Remember the Moral Machine? The program from the Massachusetts Institute of Technology (MIT) aimed to collect data from users on a variety of ethical dilemmas over driverless cars. Given the choice between killing pedestrians or crashing the car and killing its occupants, for instance, which would be the better course of action?
Now, a new study from researchers at the University of Osnabruck argues self-driving vehicles can be programmed for the big moral decisions after creating a ‘value of life’ model for every object, whether human, animal, or inanimate, that could be involved in an accident.
Research participants were placed in the driver’s seat of a virtual car heading down a suburban road before obstacles were presented in the two lanes ahead of the driver, with participants asked which of the two they would save. To qualify for the test itself, participants to complete a trial setting where they had to avoid pylons, in order to immerse themselves with the VR setting. Users were given a slow and fast speed setting to make their decisions.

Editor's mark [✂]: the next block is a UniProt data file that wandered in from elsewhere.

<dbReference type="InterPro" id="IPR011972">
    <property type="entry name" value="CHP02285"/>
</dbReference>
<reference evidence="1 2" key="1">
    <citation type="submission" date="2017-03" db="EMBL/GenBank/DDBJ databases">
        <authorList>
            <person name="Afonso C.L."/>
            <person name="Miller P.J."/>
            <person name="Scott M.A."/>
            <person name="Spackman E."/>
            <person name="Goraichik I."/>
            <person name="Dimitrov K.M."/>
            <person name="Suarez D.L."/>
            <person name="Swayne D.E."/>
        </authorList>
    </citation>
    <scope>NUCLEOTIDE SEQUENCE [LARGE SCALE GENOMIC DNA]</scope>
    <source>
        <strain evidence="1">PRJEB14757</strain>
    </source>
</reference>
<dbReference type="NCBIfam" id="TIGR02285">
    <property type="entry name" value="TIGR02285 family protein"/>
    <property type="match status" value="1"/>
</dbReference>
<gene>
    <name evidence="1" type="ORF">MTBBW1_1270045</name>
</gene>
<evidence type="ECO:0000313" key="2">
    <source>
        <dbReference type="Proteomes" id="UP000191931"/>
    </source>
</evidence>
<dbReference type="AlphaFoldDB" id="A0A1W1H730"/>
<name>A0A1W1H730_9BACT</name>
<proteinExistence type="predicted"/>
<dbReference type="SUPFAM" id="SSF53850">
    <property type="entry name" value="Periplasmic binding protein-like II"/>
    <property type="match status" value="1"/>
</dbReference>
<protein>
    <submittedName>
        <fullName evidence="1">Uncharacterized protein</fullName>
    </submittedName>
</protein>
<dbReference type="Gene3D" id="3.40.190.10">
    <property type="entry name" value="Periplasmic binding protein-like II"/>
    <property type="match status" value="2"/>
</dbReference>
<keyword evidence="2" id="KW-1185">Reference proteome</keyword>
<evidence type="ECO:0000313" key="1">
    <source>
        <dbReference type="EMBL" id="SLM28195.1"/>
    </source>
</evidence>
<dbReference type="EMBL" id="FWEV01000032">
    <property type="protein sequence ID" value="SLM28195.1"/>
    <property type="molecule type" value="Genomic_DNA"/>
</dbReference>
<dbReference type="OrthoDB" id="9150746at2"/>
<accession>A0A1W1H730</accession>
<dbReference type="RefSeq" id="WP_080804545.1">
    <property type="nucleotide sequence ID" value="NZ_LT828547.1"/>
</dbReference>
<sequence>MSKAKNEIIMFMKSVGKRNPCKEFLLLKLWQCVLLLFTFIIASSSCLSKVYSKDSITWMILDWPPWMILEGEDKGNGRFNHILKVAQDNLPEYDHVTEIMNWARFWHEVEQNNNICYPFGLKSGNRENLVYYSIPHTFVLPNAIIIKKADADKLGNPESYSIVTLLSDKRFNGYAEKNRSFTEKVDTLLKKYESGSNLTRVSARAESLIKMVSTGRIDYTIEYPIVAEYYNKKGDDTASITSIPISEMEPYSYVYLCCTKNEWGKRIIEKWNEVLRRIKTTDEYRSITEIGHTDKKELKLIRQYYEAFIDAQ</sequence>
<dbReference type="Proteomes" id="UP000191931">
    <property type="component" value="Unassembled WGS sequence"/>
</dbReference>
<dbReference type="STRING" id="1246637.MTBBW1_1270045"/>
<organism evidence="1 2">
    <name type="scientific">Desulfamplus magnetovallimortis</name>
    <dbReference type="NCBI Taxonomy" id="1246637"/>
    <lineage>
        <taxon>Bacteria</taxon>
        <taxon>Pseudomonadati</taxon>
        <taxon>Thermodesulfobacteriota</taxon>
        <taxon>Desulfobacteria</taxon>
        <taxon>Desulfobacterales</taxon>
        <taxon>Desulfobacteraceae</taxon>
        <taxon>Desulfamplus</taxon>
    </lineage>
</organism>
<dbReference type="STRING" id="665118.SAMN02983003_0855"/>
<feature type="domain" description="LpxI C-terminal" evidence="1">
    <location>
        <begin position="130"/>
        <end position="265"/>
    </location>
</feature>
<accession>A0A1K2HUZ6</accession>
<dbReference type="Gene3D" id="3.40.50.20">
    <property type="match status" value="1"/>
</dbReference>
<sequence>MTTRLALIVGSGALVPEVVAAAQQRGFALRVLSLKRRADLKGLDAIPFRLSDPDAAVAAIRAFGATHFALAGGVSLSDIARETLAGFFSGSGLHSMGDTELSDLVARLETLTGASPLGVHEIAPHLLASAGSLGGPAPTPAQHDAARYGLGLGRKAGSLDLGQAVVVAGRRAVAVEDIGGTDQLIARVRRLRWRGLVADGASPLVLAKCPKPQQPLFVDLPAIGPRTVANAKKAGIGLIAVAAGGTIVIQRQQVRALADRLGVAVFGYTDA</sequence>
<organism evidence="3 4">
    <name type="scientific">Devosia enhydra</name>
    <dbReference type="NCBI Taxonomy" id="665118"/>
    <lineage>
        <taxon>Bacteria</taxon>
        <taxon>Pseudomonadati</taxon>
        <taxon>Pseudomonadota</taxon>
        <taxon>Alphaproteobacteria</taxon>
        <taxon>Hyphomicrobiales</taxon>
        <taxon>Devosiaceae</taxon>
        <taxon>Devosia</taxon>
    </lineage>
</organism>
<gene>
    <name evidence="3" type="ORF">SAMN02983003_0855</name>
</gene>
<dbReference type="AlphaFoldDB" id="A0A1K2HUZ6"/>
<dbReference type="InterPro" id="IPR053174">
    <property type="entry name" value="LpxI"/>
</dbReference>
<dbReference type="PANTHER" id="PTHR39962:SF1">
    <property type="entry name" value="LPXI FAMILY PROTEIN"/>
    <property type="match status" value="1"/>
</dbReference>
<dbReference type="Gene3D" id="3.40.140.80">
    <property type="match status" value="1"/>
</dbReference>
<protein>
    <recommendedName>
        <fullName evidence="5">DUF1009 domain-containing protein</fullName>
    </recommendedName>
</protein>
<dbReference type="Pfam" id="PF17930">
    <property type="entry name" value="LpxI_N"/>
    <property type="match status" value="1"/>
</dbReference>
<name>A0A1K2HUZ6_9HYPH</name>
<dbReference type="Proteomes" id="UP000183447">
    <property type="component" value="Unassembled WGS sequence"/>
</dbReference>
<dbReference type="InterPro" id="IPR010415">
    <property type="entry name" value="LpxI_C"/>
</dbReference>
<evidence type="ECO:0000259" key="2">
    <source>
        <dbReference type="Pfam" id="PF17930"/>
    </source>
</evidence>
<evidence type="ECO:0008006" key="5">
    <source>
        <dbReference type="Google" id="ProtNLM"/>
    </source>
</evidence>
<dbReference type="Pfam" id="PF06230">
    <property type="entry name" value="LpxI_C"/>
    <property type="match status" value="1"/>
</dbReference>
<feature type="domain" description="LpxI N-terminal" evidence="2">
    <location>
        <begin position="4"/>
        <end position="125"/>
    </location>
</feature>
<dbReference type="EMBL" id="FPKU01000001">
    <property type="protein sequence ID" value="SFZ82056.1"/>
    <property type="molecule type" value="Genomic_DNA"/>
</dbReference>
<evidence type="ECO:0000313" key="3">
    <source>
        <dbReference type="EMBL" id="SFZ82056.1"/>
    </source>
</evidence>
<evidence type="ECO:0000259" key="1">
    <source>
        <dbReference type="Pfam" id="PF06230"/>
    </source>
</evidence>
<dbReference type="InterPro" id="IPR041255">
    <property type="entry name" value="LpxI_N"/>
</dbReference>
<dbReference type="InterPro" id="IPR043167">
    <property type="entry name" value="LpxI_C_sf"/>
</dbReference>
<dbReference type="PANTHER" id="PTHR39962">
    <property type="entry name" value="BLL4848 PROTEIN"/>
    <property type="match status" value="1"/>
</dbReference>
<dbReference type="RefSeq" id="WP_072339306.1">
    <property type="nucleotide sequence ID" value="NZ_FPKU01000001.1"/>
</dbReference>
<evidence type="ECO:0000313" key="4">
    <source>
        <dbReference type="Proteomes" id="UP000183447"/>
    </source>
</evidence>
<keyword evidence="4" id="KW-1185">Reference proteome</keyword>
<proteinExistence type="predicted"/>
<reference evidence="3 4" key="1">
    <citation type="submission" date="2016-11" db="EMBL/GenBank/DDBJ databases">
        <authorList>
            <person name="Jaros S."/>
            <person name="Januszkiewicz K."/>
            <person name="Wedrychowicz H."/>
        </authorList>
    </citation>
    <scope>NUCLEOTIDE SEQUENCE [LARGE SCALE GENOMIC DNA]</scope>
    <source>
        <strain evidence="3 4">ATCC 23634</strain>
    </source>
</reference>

Issues and biases in the study were taken care of, for instance assessing whether users would normally use the left hand or right hand driving lane, or whether participants would more likely stay in the starting line or panic and move across – an omission or panic reaction bias.
“We argue that the high contextual dependency of moral decisions and the large number of ethically relevant decisions that self-driving cars will have to make, call for ethical models based on human decisions made in comparable situations,” the report concludes. “In the confined scope of unavoidable collisions in road traffic, simple value of life models approximate human moral decisions well.
“With respect to trust in the public eye, their simplicity could constitute a key advantage over more sophisticated models, such as neural networks.”
You can read the full article, published in Frontiers in Behavioral Neuroscience, here.
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